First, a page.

Thursday, May 26, 2016
As they witness the proliferation of sensors, software, computing power, and connectivity embedded in everything from motor vehicles to home appliances, equipment manufacturers of all kinds are asking an existential question: is it time to stop thinking of themselves primarily as hardware and systems companies and instead to view themselves as providers of software solutions and services?
Consider automobiles. The electronic systems inside connected cars, which have Internet access and onboard computers, can process some 25 gigabytes of data each hour on the vehicle’s location, performance, and passengers. This data might create far more commercial value for vehicle manufacturers than those companies can gain by using the data merely as a source of information for better designing and servicing their products. Automakers could launch service businesses that provide detailed digital maps, help urban designers improve their management of traffic flows, and enable insurers to offer personalized policies based on the risk profiles of individual customers.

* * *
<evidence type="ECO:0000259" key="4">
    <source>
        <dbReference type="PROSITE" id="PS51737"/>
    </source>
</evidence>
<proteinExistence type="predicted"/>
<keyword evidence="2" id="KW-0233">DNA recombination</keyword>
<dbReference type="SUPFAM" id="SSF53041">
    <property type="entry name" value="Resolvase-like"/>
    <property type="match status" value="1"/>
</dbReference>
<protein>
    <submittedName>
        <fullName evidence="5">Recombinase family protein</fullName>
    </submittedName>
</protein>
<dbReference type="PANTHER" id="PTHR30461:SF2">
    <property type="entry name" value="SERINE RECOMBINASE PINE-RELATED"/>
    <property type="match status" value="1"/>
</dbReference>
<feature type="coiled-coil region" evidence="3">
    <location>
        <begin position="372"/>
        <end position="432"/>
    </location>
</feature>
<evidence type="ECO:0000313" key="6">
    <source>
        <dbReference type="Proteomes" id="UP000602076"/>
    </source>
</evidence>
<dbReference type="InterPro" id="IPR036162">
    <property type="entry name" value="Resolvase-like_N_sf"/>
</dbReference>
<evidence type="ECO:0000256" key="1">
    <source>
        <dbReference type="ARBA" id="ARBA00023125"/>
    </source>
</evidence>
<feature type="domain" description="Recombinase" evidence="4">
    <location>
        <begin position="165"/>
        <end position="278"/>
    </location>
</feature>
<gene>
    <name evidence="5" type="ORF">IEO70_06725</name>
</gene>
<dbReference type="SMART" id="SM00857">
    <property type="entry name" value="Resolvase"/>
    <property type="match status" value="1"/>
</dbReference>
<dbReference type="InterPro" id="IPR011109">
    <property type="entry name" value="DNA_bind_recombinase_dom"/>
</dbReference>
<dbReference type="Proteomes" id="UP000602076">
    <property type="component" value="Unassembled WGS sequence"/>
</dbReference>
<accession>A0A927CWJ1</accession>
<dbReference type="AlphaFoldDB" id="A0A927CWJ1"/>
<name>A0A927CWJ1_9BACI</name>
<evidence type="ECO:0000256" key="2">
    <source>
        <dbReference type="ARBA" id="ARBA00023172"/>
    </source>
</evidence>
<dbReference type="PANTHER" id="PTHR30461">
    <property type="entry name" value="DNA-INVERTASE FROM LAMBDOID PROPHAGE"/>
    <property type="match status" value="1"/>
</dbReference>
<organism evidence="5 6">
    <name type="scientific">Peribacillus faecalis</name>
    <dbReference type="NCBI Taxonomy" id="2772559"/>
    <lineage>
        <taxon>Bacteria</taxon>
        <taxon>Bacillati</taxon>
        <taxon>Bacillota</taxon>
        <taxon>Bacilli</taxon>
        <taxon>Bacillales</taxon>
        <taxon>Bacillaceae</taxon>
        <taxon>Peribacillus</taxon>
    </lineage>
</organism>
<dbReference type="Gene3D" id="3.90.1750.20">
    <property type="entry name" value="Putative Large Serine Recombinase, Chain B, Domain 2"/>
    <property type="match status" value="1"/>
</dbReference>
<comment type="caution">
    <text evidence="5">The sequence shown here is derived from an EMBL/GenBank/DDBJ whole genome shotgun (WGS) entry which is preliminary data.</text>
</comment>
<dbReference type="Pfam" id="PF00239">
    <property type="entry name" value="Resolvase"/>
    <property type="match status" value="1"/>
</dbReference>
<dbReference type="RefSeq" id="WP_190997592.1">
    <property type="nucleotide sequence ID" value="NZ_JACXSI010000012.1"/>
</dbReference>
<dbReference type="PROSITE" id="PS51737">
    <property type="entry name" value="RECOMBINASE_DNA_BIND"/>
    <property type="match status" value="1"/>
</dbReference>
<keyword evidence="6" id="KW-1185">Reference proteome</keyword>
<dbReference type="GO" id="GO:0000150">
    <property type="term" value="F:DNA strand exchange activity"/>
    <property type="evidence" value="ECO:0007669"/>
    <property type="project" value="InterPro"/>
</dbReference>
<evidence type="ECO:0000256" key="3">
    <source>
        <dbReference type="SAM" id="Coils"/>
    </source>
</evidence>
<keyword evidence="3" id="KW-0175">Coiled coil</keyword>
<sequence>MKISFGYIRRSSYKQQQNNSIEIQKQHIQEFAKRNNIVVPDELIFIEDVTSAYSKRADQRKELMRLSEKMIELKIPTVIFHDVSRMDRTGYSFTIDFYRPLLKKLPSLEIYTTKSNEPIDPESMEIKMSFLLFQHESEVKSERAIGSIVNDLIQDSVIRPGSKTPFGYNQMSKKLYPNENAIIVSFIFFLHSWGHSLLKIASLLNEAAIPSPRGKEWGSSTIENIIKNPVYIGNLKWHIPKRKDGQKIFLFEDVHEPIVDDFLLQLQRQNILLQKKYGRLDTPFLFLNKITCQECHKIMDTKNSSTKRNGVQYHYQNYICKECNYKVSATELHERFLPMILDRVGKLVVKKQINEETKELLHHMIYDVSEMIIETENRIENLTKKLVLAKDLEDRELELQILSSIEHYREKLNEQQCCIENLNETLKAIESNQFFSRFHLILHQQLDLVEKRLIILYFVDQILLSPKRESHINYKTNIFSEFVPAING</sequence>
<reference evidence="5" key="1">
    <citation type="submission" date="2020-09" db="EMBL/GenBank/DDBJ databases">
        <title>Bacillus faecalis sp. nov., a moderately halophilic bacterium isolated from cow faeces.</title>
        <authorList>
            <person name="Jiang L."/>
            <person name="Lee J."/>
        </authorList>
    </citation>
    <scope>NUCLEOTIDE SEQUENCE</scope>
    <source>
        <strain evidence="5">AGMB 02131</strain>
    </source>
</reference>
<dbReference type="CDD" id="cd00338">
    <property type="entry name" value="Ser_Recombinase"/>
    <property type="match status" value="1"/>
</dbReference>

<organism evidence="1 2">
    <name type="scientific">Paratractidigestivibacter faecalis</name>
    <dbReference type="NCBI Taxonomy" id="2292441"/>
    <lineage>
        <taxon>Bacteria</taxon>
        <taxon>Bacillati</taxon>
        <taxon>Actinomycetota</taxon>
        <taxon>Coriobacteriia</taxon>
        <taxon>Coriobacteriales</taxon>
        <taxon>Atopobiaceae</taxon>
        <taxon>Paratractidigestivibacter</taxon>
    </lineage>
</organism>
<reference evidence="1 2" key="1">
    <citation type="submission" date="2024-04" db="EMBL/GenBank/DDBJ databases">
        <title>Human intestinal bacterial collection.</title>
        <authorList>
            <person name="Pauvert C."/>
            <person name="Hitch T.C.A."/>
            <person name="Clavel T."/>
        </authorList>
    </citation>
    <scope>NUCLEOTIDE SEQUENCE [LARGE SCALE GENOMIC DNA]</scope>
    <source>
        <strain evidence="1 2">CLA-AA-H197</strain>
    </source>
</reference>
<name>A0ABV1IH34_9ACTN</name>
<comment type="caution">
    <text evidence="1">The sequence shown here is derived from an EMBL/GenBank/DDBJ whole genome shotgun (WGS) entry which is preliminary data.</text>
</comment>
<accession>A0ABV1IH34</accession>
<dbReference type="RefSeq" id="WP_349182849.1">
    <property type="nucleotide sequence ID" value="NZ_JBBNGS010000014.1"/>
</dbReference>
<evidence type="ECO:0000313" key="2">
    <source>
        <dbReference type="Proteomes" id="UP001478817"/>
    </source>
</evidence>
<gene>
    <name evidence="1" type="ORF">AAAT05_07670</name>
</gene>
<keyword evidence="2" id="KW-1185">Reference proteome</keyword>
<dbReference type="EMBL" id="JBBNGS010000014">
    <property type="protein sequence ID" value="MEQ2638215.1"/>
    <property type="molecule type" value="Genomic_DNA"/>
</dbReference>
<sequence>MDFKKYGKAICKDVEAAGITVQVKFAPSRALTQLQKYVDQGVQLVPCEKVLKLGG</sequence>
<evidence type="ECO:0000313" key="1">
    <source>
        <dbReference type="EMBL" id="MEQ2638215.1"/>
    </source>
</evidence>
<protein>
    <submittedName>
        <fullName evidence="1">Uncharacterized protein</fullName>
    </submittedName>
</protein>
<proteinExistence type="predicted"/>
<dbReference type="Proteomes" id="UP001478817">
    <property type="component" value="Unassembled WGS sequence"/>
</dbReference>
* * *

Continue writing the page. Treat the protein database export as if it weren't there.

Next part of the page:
The steady expansion of the Internet of Things and the growth of connectivity open similar possibilities for a wide range of original equipment manufacturers (OEMs). Suppliers of medical devices, building and factory controls, and farm equipment are among the many traditional hardware companies that are investing in new software and analytics-driven solutions.
Thus far, however, the results of these endeavors have been mixed. While some hardware manufacturers are creating value with their software and data solutions, others are not meeting their revenue goals.